In this article, Splendor reveals its time-tested search engine optimization technique, “SEO Smart Sweep,” which is based on over a decade of successful SEO work. This highly effective method has evolved as the rules of SEO have changed, setting the stage for ongoing SEO campaigns. The SEO Smart Sweep is based on 10 key elements, which are listed below.
The next step of keyword research is to hone down the broad topics into precise keywords. These are keyword phrases that are important to rank for the search engine results pages. For instance, “trade show technology” could be broken down into more specific keyword phrases like “trade show technology trends,” “electronics trade show,” “computer trade show,” and so on and so forth. Although more and more keywords are getting encrypted by Google daily, a smart way to brainstorm for keyword ideas is to figure out which keywords a site is already getting found for, which is a topic that will be touched on later in this post (Google Analytics).
1. keyword research
Although Google is seemingly constantly introducing algorithm updates, keyword research remains essential for inbound marketers looking to optimize their websites for search. The first step in keyword research is to make a list of important, generalized topics based on the specific business. To do this, think like a buyer or potential client. What types of topics would a target audience search for? For example, a technology rental company would focus on topics like “trade show technology,” “conference equipment rentals,” “national technology rentals” “rent technology,” “international technology rentals,” etc.
It’s also important to know the difference between head terms and long-tail keywords. Head terms are keyword phrases that are typically shorter and broader. Long-tail keywords are longer keyword phrases usually containing three or more words. It’s important to check for a good mix of the two in order to have a well-balanced SEO strategy.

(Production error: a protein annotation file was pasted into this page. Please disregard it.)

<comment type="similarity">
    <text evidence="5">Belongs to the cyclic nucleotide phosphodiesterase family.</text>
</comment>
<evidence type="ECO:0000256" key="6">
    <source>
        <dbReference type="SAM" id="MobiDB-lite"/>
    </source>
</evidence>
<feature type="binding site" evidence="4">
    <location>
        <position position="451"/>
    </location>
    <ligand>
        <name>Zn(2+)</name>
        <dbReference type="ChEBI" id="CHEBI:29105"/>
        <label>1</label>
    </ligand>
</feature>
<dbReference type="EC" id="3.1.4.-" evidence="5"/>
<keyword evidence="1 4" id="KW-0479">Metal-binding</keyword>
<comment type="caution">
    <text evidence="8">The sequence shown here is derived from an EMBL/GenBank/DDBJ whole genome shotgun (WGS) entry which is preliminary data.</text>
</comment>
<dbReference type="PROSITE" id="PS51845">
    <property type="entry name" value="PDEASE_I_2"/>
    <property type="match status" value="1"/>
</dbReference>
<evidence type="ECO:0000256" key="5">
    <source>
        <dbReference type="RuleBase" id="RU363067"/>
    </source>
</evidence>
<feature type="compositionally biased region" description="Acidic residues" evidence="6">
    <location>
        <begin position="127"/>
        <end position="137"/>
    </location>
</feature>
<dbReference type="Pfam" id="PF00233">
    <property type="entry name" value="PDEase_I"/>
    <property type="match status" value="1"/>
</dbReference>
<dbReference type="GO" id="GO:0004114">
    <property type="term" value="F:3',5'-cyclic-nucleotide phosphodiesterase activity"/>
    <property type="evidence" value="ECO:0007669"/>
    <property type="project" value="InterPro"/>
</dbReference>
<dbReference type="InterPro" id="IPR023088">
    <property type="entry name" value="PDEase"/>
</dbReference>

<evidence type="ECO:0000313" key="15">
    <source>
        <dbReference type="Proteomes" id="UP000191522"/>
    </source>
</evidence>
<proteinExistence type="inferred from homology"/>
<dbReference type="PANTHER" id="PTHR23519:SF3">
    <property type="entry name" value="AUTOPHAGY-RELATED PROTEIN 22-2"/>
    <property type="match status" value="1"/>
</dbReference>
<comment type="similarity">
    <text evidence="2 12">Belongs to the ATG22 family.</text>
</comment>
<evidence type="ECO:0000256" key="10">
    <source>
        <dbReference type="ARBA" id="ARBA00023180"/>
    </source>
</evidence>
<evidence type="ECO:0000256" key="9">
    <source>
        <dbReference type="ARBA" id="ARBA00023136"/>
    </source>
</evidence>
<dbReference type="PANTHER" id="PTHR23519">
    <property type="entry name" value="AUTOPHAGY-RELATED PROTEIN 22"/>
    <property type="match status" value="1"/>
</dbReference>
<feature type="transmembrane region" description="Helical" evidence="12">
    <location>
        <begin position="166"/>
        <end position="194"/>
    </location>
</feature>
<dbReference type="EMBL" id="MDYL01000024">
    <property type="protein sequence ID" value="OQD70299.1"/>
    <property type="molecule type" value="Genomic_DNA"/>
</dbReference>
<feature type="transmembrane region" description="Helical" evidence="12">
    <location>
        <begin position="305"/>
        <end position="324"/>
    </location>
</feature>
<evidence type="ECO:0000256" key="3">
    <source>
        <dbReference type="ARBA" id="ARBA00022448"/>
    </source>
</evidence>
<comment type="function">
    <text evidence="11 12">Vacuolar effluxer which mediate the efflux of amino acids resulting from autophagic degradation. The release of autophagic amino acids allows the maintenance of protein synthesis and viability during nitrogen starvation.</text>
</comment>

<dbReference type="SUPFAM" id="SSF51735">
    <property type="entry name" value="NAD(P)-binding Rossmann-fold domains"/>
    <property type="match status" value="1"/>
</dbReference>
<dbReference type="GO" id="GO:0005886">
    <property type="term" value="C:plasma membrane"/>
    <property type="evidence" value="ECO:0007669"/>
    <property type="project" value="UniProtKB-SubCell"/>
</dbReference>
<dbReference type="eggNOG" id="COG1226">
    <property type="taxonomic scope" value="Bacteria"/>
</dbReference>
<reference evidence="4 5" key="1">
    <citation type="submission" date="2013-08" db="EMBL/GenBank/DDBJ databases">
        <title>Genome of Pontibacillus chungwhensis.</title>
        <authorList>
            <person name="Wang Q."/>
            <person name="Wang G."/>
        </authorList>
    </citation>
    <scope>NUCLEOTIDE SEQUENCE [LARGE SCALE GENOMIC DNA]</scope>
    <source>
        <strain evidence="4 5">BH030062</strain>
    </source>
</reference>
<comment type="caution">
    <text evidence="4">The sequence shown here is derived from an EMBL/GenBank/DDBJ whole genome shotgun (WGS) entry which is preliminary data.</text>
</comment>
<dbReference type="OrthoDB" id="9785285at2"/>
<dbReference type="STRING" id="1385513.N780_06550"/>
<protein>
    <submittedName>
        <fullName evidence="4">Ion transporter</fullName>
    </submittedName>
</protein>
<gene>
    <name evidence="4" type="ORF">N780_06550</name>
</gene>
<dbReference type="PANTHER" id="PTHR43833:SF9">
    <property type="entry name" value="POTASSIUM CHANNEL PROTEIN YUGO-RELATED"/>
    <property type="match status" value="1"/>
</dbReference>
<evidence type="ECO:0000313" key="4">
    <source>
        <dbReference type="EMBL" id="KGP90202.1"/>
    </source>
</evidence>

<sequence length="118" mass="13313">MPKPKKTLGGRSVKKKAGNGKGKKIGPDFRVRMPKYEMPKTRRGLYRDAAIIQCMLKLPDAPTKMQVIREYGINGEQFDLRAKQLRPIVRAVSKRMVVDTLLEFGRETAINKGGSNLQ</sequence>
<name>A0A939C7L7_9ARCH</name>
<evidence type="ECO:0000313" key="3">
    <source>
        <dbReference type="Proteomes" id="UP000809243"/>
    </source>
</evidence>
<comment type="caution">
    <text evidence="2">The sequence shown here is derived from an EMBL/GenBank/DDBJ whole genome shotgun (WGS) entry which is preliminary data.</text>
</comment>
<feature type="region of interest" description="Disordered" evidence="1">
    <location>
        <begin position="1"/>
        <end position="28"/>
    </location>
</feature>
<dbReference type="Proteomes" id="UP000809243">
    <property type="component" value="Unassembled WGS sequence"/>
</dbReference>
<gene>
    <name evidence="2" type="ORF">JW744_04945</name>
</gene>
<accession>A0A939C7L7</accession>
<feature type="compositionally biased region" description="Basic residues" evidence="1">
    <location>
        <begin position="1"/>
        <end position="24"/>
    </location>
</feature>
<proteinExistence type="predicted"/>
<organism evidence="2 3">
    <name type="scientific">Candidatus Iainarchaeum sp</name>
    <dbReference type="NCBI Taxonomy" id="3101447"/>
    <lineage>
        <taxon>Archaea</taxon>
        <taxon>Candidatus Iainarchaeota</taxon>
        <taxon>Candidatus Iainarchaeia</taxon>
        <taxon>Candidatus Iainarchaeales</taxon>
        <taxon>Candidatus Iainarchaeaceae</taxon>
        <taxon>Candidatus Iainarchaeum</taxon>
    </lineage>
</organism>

Lastly, it’s smart to see how competitors are ranking keywords and to check for untapped markets. If a competitor is ranking for certain keywords that match up with your own, it makes sense to improve your ranking system by making keywords stand out. If an untapped market is discovered using SEO, capitalize and tailor keyword usage toward the market.
2. page meta data – titles and descriptions
Throughout the internet, metadata is used to describe individual pages on a website, which allows search engines to understand what each page portrays. This data then helps search engines evaluate the relevance of page content, determining if a page will appear within search results. A site’s page title, or heading that is displayed within a search result, should include the name of a business, a main keyword and a location, if relevant. For example, “Tim’s Technology Rentals – Trade Show Technology Rental in New Jersey.”
In order to ensure that a page title will display in a Google Search Result, stick to a maximum of about 55 characters.
The description, or meta description, is the brief descriptive text that appears underneath the page title and URL in a search result page. A page’s description should include similar information to the page title, but with more depth. One should use the description to concisely describe what the web page is about. For example, “Tim’s Technology Rentals offers meeting planners, exhibitors, and corporations AV technology & production services in New Jersey.”
Two attributes stand out; good content must supply a demand and be linkable.
From a search engine’s point of view, there is no difference between the worst content and the best content on the internet if it is not linkable. To put it simply, if people can’t link to it, search engines will be unlikely to rank it. As a result, content won’t drive traffic to the given website. For example, a PDF only accessible to members or any content only accessible after logging in has a slim chance of appearing in search engine results because it is not linkable.
3. on-page optimization
On-page optimization refers to aspects of a given web page that influence search engine rankings. These aspects are controlled by coding on a page. Some examples of on-page optimization include actual HTML code, meta tags, keyword placement, keyword rich content, image alt tags and keywords in each page URL. Visual examples of HTML code are
displayed here by Moz.com.
The content of a page is what makes a page worthy of a search result position. Good content is critical, but what defines good content?
Meta tags are also very important on-page factors for SEO because they define the title of a document. Meta tags are often used on search engine results pages to display preview snippets for a given page. The meta tag is meant to be an accurate and concise description of a page’s content.